Medicaid Increases the Number of Emergency Room Visits

January 5, 2014

Researchers conducting the Oregon Medicaid study released more results last week. It turns out that having Medicaid health insurance actually increases emergency room visits by 40 percent.

The Oregon study is the first randomized, controlled examination of the difference between having Medicaid (or any health insurance, for that matter) and no health insurance. It is based on a lottery that Oregon officials conducted in 2008 where 6,400 people were enrolled in Medicaid and another 5,800 people were eligible, but not enrolled because of limited funding for Medicaid. (Here)

One of the biggest arguments for the expansion of Medicaid in Obamacare is that it will decrease costly emergency room use. Unfortunately, but predictably, having Medicaid does not decrease the number of ER visits. Medicaid payments for providers are so low that primary care doctors can not pay their overhead with what Medicaid reimburses them. Consequently, access to primary care is a significant problem for our existing Medicaid patients and they are left to use ERs for this care.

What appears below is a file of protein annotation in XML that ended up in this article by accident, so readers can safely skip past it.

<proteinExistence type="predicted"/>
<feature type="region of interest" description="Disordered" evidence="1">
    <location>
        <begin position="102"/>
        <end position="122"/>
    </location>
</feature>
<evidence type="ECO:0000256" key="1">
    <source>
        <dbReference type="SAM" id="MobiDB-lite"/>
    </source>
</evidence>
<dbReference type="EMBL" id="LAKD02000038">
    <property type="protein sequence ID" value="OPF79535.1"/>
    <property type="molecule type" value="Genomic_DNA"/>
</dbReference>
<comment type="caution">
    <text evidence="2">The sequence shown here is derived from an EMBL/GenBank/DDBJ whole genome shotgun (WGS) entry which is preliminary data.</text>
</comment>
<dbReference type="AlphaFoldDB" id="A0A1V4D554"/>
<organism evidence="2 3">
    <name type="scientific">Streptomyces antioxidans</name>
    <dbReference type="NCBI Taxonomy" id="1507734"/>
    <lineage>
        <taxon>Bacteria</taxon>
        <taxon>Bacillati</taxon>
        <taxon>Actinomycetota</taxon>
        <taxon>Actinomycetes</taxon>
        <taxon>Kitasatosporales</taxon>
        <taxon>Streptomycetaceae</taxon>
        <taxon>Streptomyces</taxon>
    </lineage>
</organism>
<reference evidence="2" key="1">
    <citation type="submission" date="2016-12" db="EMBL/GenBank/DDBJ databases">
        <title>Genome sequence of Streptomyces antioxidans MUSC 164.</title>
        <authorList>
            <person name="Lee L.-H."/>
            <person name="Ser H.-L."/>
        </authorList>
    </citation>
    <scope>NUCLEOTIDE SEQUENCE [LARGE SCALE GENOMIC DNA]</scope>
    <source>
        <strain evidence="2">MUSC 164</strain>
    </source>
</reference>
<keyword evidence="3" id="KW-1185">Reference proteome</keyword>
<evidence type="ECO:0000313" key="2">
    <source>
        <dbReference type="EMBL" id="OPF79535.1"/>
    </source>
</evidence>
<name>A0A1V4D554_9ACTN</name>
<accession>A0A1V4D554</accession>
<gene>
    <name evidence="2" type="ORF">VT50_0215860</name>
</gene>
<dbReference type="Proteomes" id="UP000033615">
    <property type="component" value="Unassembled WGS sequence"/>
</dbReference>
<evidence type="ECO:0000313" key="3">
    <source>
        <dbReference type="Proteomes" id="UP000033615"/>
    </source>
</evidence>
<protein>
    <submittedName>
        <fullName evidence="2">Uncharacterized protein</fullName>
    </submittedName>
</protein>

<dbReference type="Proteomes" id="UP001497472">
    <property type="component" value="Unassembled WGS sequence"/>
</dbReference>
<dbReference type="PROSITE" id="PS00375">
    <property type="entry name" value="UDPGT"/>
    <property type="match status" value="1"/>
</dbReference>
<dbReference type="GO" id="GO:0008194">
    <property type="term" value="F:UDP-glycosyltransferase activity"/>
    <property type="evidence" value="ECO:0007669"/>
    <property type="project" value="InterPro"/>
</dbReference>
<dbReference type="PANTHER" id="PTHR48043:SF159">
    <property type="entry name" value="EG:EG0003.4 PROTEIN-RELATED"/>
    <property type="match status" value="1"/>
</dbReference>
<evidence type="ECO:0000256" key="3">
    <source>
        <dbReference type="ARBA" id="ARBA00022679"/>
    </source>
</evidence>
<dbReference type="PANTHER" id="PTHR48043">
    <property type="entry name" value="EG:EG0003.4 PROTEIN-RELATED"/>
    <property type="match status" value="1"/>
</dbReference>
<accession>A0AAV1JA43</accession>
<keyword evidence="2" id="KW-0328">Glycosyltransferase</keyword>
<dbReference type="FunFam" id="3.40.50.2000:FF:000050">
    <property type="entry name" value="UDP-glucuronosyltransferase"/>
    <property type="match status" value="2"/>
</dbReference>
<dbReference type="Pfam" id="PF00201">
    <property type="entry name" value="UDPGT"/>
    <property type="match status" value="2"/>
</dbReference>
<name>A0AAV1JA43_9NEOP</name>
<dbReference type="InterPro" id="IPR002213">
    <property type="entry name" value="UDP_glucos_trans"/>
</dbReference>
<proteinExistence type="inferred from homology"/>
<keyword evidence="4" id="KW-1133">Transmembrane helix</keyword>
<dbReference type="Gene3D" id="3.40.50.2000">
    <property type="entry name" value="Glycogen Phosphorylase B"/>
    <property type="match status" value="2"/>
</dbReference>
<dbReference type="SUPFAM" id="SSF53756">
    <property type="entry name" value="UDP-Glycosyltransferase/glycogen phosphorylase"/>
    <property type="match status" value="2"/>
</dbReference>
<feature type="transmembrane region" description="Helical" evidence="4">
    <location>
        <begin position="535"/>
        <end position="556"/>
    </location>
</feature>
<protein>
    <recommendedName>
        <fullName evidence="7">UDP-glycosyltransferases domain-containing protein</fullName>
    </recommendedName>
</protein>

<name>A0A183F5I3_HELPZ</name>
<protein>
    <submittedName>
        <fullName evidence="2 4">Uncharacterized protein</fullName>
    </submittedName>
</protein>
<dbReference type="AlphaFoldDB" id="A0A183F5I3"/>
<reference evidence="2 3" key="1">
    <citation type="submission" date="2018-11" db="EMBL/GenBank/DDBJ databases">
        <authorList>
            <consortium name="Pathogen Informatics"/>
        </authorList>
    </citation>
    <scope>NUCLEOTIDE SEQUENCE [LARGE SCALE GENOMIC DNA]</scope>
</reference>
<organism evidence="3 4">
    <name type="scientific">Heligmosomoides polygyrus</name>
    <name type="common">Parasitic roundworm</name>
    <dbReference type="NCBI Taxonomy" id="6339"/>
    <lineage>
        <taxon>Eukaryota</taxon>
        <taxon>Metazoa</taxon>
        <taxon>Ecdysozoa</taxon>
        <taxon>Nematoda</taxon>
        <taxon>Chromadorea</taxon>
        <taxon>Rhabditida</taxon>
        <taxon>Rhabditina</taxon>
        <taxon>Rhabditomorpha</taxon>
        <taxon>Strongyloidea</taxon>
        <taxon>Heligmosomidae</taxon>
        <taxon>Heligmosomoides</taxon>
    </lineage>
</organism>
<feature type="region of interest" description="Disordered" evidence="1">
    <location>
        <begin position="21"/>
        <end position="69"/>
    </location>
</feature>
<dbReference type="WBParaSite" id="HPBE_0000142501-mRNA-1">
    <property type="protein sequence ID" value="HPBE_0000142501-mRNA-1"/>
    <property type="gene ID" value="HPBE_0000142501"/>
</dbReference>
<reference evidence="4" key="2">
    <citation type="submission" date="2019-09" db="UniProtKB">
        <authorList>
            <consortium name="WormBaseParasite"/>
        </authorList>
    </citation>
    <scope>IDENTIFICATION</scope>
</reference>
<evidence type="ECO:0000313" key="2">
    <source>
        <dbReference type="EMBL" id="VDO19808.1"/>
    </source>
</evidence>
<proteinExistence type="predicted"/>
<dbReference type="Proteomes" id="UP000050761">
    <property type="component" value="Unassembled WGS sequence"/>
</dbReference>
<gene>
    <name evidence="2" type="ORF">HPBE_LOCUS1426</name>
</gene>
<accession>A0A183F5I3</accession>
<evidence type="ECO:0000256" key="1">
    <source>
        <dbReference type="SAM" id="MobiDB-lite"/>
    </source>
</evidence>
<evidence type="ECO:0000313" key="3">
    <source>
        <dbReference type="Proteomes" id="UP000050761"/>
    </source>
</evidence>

Earlier published results of the Oregon study showed a subjective improvement in well-being and a protection from financial loss for people with Medicaid. There was no difference, however, in measurable parameters such as blood pressure, cholesterol and blood sugar control, nor did Medicaid have any impact on the incidence or control of obesity. These findings were confirmed in the latest report.

The study timeline is too short, so far, to show any difference in mortality. However, heart and stroke problems are still the leading cause of dealth in the U.S. and uncontrolled blood pressure, blood sugar (diabetes), cholesterol and obesity are big risk factors. Medicaid does not improve these risk factors and consequently will probably not improve overall mortality rates for people with Medicaid compared to people who have no health insurance. This lack of risk-factor improvement, coupled with the increase in emergency room usage, confirm that Medicaid must be reformed


Medicaid providers

I believe that the reason ER visits have increased by Medicaid patients is because physicians are not required to accept a percentage of Medicaid patients. Therefore this is where the reform needs to be applied. Being able to see a physician is what will enable Medicaid patients to control blood sugar, cholesterol etc. Therefore Medicaid does indeed have the ablility to improve overall mortality rates for Medicaid patients. Why are not physicians required to accept a small percentage of Medicaid patients; especially mentally ill individuals who have a known shorter lifespan due to having medical and mental healthcare withheld.